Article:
• Diesendorf M, 2022, 'Can energy descent be justified by critiquing 100% renewable energy scenarios? A reply to Floyd et al.', Futures 137, pp. 102907, http://dx.doi.org/10.1016/j.futures.2022.102907
  • Diesendorf M, 2022, 'Comment on Seibert, M.K.; Rees, W.E. Through the Eye of a Needle: An Eco-Heterodox Perspective on the Renewable Energy Transition. Energies 2021, 14, 4508', Energies 15, pp. 964, http://dx.doi.org/10.3390/en15030964
  • Diesendorf M, 2022, 'Scenarios for mitigating CO2 emissions from energy supply in the absence of CO2 removal', Climate Policy 22, pp. 882 - 896, http://dx.doi.org/10.1080/14693062.2022.2061407
  • Diesendorf M, 2022, 'Scenarios for the rapid phase-out of fossil fuels in Australia in the absence of CO2 removal', Australasian Journal of Environmental Management 29, pp. 275 - 283, http://dx.doi.org/10.1080/14486563.2022.2108514
  • Diesendorf M; Wiedmann T, 2020, 'Implications of Trends in Energy Return on Energy Invested (EROI) for Transitioning to Renewable Electricity', Ecological Economics 176, pp. 106726, http://dx.doi.org/10.1016/j.ecolecon.2020.106726
  • Diesendorf M, 2020, 'COVID-19 and economic recovery in compliance with climate targets', Global Sustainability 3, pp. e36, http://dx.doi.org/10.1017/sus.2020.32
  • Diesendorf M, 2019, 'Energy futures for Australia', in Newton P; Prasad D; Sproul A; White S (ed.), Palgrave Macmillan, Singapore, pp. 35 – 51, http://dx.doi.org/10.1007/978-981-13-7940-6
  • Diesendorf M, Elliston B 2018. The feasibility of 100% renewable electricity systems: A response to critics. Renewable and Sustainable Energy Reviews 93:318-330.
  • Howard BS, Hamilton NE, Diesendorf M, Wiedmann T 2018. Modeling the carbon budget of the Australian electricity sector's transition to renewable energy. Renewable Energy 125:712-728.
  • Diesendorf M 2018. Learning from Fukushima: Nuclear Power in East Asia. Energy Research & Social Science 39:162-163.
  • Hamilton NE, Howard BS, Diesendorf M, Wiedmann T 2017. Computing life-cycle emissions from transitioning the electricity sector using a discrete numerical approach. Energy 137:314-324.
  • Diesendorf M, 2017, 'Ecologically sustainable energy', in Washington H (ed.), CASSE NSW, Sydney, pp. 137–143
  • Diesendorf M 2016. Shunning nuclear power but not its waste: assessing the risks of Australia becoming the world's nuclear wasteland. Energy Research & Social Science 19:142-147.
  • Mey F, Diesendorf M, MacGill I 2016. Role of local government in facilitating renewable energy and community energy. Energy Research & Social Science 21:33-43.
  • Delina L, Diesendorf M 2016. Strengthening the climate action movement: strategies and tactics from contemporary social action. Interface 8(1):117-141.
  • Diesendorf M 2016. Subjective judgments in the nuclear energy debate. Conservation Biology 30(3):666-669.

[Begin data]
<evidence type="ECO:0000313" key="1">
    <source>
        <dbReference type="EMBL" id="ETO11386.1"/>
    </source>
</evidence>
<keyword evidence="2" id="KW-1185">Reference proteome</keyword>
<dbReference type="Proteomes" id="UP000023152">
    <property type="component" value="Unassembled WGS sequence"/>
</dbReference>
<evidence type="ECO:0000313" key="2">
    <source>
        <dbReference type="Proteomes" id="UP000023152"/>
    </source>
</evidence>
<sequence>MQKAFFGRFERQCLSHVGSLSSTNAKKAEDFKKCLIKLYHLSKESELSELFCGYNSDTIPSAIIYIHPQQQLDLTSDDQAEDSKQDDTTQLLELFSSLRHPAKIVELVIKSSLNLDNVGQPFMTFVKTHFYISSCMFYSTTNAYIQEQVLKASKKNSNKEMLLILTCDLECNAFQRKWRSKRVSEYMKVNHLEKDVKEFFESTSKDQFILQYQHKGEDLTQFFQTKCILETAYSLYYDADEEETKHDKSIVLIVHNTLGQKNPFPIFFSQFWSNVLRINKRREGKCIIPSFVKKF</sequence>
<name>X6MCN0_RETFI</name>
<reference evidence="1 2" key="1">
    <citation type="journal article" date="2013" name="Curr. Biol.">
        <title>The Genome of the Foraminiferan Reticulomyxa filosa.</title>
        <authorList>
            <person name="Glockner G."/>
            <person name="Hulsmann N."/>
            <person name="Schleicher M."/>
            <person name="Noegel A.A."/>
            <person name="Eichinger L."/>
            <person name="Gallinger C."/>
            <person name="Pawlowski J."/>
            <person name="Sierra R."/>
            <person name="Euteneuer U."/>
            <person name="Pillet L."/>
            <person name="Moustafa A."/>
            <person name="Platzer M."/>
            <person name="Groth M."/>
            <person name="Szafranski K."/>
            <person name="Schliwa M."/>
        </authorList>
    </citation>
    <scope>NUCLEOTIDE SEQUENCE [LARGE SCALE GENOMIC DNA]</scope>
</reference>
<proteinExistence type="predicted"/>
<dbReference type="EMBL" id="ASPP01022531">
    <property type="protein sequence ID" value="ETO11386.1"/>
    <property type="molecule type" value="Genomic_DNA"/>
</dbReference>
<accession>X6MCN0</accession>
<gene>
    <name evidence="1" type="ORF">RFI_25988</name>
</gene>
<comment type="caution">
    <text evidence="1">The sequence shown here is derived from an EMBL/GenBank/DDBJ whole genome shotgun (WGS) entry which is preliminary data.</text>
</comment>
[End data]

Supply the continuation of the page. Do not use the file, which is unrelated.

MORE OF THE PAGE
• Wolfram P, Wiedmann T, Diesendorf M 2016. Carbon footprint scenarios for renewable electricity in Australia. J. Cleaner Production 124:236-245.
  • Yangka D, Diesendorf M 2016. Modeling the benefits of electric cooking in Bhutan: a long-term perspective. Renewable and Sustainable Energy Reviews, 59:494–503.
  • Delina L, Diesendorf M 2015. Strengthening the climate action movement: strategies from histories. Carbon Management 5(4):397-409.
  • Elliston B, MacGill I, Diesendorf M. 2014. Comparing least cost scenarios for 100% renewable electricity with low emission fossil fuel scenarios in the Australian National Electricity Market. Renewable Energy 66:196-204.
  • Delina L, Diesendorf M 2013. Is wartime mobilisation a suitable policy model for rapid national climate mitigation? Energy Policy 58:371-380.
  • Elliston B, MacGill I, Diesendorf, M. 2013. Least cost 100% renewable electricity scenarios in the Australian National Electricity Market. Energy Policy 59:270-282.
  • Turner GM, Elliston B, Diesendorf M 2013. Impacts on the biophysical economy and environment of a transition to 100% renewable electricity in Australia. Energy Policy, 54:288-299.
  • Elliston B, Diesendorf M, MacGill I 2012. Simulations of scenarios with 100% renewable electricity in the Australian National Electricity Market. Energy Policy 45:606-613.
  • Diesendorf M 2011. Scenarios and strategies for climate mitigation. Journal of Australian Political Economy no. 66:98-117.
  • Buckman G & Diesendorf M 2010. Design limitations in Australian renewable energy policies. Energy Policy, 38: 3365–76; addendum 38:7539–40.
  • Messali E, Diesendorf M 2009. Potential sites for off-shore wind power in Australia. Wind Engineering 33(4): 335-348.
  • Mudd GM, Diesendorf M 2008. Sustainability of uranium mining and milling: toward quantifying resources and eco-efficiency. Environmental Science & Technology 42 (7): 2624–2630.
  • Saddler H, Diesendorf M, Denniss R 2007. Clean energy scenarios for Australia. Energy Policy 35 (2): 1245–56.

Grey literature[edit]

See also[edit]


  1. ^ a b Diesendorf M. (1996). Fluoridation: breaking the silence barrier. In: Martin B (ed.). Confronting the experts. New York: State University of New York Press, pp.45–75.
  2. ^ Greenhouse Solutions with Sustainable Energy – Free symposium
  3. ^ a b UNSW Institute of Environmental Studies Archived 3 March 2007 at the Wayback Machine
  4. ^ Diesendorf, Mark. How science can illuminate ethical debates: A case study on water fluoridation. Fluoride. Vol 28, No. 2 87-104. 1995.
  5. ^ R. Allen Freeze and Jay H. Lehr. The Fluoride Wars, John Wiley, 2009, p. 184.

External links[edit]